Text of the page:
[00:16:44.39] REID HOLZWORTH: Merging together. A lot of people don't know this story. I've heard this story multiple times from Dennis, David, as well as yourself.
[00:16:51.53] JIM HACKBARTH: Right.
[00:16:52.31] REID HOLZWORTH: It's pretty crazy. And literally the deal was done for the story. Basically everything was almost inked. Everybody was going up-- Dennis does this thing at this cabin in northern Wisconsin every year, where he brings his friends and family together-- you guys were all going up there, I won't name the place. I've been, it's an awesome time.
[00:17:11.36] JIM HACKBARTH: It is.
[00:17:12.38] REID HOLZWORTH: And so anyways everybody was going up to ink the deal, celebrate, and then enjoy a beautiful weekend. And Tom passed, literally. Right?
[00:17:23.06] JIM HACKBARTH: Tom passed unexpectedly. Tom and I were actually supposed to have lunch that day. And it was about 2 o'clock. He was going to pick me up, I called his office, and they said you hadn't heard the news. I go, no, what happened? They said, Tom died in his office a couple hours ago. And then that just took everything into a different direction.
[00:17:46.31] And I was very flattered, me of all people to be asked, by both David Rowe, and Dennis, and Tom Eustace, and Bob Eustace to be the guy that would be leading that. It was an awesome opportunity, and looking back, just the minds and the cooperation that happened-- but it took visionaries. It took strong visionaries that had guts, and said, we need to do this for the industry.
[00:18:18.44] You know it's funny, here we are 20 years later. And I think this is probably one of the most opportunistic times in the insurance industry and also the embedding of more technology to go to the next level. I think this is an awesome time with where we are in the industry today.
[00:18:36.26] REID HOLZWORTH: I agree. It almost feels like-- for lack of a better term, it's like a revolution is happening to some degree. Things that people have been talking about for many, many, many, many years, are actually finally starting to move.
[00:18:49.29] JIM HACKBARTH: Yup. And you've heard this, I'm much older than you, but it's funny how history has a way to repeat itself. And then when it does, you learn from the past to make it better and better and better. And I think that's where we are. Going back 20 years to where we are now, it's now all coming together. And you look at the knitting together of all these businesses, and the new technologies that are coming, and the infrastructures that are being built. And it's absolutely an incredible time.
[00:19:25.19] REID HOLZWORTH: You know what's interesting to me too? Is you're right. History does repeat itself. But a lot of the same players that were making moves back then are making moves today to help that. You guys are all involved in tons of stuff.
[00:19:39.90] JIM HACKBARTH: A little bit. But Reid, let me challenge you a little bit. If somebody would have said 10 years ago that you'd be doing what you're doing today, what would you have said? There's no way.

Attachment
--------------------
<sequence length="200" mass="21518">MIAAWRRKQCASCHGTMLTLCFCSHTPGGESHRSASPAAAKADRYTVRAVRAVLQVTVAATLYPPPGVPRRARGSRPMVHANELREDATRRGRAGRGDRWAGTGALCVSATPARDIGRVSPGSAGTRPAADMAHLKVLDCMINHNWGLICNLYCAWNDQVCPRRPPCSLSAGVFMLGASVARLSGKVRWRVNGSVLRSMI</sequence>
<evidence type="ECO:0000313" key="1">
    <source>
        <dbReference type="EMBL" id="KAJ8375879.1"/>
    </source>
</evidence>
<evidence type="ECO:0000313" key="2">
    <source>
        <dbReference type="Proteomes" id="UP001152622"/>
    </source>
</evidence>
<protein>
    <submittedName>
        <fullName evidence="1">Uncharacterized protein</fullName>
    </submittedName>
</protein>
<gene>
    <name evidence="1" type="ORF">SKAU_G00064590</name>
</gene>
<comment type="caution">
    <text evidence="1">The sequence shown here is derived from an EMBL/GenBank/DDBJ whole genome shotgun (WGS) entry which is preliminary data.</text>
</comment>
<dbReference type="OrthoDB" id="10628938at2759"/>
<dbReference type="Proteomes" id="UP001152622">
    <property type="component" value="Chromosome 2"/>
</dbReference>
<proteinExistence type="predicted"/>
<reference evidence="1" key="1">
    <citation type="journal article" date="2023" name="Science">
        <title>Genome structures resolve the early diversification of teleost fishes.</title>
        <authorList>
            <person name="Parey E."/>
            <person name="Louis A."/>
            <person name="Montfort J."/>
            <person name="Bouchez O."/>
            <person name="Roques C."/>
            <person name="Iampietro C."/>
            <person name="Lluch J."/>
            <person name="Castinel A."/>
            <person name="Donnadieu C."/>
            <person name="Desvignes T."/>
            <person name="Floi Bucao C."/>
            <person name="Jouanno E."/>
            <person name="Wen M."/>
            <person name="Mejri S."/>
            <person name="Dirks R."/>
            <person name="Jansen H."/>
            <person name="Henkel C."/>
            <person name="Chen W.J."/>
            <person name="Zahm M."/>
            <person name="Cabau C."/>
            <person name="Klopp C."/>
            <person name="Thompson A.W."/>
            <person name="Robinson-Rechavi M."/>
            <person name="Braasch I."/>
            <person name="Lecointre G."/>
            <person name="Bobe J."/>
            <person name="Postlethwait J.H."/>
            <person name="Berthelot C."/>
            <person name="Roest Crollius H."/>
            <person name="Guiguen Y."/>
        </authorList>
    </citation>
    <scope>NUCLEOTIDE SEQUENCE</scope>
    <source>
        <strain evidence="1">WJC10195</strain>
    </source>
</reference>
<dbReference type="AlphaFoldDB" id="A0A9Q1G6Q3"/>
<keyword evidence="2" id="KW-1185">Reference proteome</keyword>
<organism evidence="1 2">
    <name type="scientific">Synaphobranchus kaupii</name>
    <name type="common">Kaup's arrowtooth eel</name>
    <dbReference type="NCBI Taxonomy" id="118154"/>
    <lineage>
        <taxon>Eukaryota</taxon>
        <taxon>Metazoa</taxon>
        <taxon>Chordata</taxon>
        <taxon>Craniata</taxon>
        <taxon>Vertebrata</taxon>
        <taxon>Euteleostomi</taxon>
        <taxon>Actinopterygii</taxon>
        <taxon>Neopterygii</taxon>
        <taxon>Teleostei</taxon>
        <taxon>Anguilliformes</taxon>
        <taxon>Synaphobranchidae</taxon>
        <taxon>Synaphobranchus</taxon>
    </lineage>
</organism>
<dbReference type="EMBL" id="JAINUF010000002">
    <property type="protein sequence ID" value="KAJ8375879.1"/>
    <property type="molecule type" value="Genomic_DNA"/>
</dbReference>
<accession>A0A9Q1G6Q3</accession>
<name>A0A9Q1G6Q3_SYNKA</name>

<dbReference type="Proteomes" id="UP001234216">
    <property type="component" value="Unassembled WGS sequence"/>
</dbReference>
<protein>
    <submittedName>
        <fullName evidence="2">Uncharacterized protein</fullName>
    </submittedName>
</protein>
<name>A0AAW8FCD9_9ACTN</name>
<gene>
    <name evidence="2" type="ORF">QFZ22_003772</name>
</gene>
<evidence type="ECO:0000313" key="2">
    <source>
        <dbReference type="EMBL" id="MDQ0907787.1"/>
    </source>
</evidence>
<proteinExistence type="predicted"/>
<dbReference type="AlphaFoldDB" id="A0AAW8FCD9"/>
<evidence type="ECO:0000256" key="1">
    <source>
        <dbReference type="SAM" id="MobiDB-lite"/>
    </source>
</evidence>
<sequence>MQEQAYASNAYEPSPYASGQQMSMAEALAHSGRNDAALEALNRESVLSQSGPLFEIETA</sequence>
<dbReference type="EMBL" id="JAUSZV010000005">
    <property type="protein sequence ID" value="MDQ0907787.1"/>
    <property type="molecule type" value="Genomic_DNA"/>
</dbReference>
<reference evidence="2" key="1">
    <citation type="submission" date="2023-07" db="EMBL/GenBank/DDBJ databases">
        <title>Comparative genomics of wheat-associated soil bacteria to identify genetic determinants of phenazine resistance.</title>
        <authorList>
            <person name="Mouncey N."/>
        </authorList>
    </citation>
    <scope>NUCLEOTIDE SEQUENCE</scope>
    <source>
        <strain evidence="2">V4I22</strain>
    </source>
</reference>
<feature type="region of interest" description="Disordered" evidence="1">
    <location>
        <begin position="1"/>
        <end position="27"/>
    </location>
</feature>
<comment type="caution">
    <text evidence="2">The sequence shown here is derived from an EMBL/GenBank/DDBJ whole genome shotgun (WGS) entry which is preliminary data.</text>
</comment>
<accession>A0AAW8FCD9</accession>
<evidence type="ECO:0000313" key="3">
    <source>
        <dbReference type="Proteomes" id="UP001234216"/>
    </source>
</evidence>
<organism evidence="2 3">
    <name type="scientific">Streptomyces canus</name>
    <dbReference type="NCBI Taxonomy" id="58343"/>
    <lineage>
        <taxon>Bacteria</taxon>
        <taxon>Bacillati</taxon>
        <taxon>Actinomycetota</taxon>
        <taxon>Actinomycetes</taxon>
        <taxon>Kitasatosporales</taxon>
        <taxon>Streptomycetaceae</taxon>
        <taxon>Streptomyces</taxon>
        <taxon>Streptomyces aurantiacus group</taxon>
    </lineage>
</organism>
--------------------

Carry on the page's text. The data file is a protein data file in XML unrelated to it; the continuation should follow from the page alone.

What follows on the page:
[00:19:53.63] REID HOLZWORTH: No way. No way.
[00:19:55.10] JIM HACKBARTH: You look at some of the fresh minds that have come into this industry, people like yourself-- Ilya Bodner, for example. Brilliant. Kabir, and then many others. But yeah, there are some people like us that are hanging out on the fringes that just want to see this continue to happen. And so you bring in this fresh blood and these fresh minds of people that say, why are we doing this Why do we do this?
[00:20:21.87] How many times did you ask why before you sat down and said, you know something? We need to build a platform that sits on top of sales force. This is absolutely crazy. How many times did Kabir say, I'm leaving Marsh and I'm going to really figure out a way to make data that people can harvest it and make use of it.
[00:20:42.39] I was privileged to sit on the board of advisors at Bold Penguin when it was three guys and a dog, or three guys and a penguin. But let me tell you, and I probably learned more from them than they ever learned from me, but what they have built in a platform-- and then you hear about the recent announcement that just was made between Bold Penguin and Marsh and Amazon. That's exciting. That's going to increase the pace, and that is very exciting. And you take the people that think through those things. But it's people like you, and Ilya, and others that are out there. Kristen Nunery, and I can go on, and on, and on about the young minds that are coming, and people that probably never thought they'd ever want to be in the insurance industry. It is an exciting time.
[00:21:33.97] REID HOLZWORTH: Wow, well that was awesome. It's really funny to hear Jim's take on the fresh minds in the industry like Ilya and Kabir. Jim, you obviously don't listen to my podcast because I just interviewed those dudes. So maybe you will now. But awesome stuff. So stay tuned to the next episode. We're going to hear Jim's take on technology's impact in the industry, as well as why Jim loves sales, why he's so good at it, really. Stay tuned.